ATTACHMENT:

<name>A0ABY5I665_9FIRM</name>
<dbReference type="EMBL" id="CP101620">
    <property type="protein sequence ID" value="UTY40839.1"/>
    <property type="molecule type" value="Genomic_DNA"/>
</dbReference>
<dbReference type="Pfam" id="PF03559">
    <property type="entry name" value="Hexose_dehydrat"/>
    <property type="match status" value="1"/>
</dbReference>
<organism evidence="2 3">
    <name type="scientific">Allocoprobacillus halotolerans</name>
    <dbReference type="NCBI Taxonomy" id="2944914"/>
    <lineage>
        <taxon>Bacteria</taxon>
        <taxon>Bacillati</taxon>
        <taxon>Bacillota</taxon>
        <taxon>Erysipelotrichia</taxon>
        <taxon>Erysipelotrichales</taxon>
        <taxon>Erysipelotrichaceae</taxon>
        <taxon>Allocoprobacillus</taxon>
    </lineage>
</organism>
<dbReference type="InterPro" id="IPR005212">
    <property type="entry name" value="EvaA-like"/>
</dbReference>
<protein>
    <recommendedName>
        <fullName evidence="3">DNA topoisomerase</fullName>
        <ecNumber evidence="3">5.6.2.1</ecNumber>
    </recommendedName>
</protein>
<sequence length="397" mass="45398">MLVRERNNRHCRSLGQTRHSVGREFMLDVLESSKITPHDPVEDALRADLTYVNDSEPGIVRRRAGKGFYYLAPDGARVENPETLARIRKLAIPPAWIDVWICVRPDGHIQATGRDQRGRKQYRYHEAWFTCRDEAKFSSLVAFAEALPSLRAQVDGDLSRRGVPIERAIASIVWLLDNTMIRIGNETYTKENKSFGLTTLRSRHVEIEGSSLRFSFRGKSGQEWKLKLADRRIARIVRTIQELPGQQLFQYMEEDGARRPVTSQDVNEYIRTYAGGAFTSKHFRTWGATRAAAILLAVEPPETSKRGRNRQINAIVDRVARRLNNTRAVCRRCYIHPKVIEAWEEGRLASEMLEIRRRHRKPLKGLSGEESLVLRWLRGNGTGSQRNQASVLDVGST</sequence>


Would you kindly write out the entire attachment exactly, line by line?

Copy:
<name>A0ABY5I665_9FIRM</name>
<dbReference type="EMBL" id="CP101620">
    <property type="protein sequence ID" value="UTY40839.1"/>
    <property type="molecule type" value="Genomic_DNA"/>
</dbReference>
<dbReference type="Pfam" id="PF03559">
    <property type="entry name" value="Hexose_dehydrat"/>
    <property type="match status" value="1"/>
</dbReference>
<organism evidence="2 3">
    <name type="scientific">Allocoprobacillus halotolerans</name>
    <dbReference type="NCBI Taxonomy" id="2944914"/>
    <lineage>
        <taxon>Bacteria</taxon>
        <taxon>Bacillati</taxon>
        <taxon>Bacillota</taxon>
        <taxon>Erysipelotrichia</taxon>
        <taxon>Erysipelotrichales</taxon>
        <taxon>Erysipelotrichaceae</taxon>
        <taxon>Allocoprobacillus</taxon>
    </lineage>
</organism>
<dbReference type="InterPro" id="IPR005212">
    <property type="entry name" value="EvaA-like"/>
</dbReference>
<protein>
    <recommendedName>
        <fullName evidence="3">DNA topoisomerase</fullName>
        <ecNumber evidence="3">5.6.2.1</ecNumber>
    </recommendedName>
</protein>
<sequence length="397" mass="45398">MLVRERNNRHCRSLGQTRHSVGREFMLDVLESSKITPHDPVEDALRADLTYVNDSEPGIVRRRAGKGFYYLAPDGARVENPETLARIRKLAIPPAWIDVWICVRPDGHIQATGRDQRGRKQYRYHEAWFTCRDEAKFSSLVAFAEALPSLRAQVDGDLSRRGVPIERAIASIVWLLDNTMIRIGNETYTKENKSFGLTTLRSRHVEIEGSSLRFSFRGKSGQEWKLKLADRRIARIVRTIQELPGQQLFQYMEEDGARRPVTSQDVNEYIRTYAGGAFTSKHFRTWGATRAAAILLAVEPPETSKRGRNRQINAIVDRVARRLNNTRAVCRRCYIHPKVIEAWEEGRLASEMLEIRRRHRKPLKGLSGEESLVLRWLRGNGTGSQRNQASVLDVGST</sequence>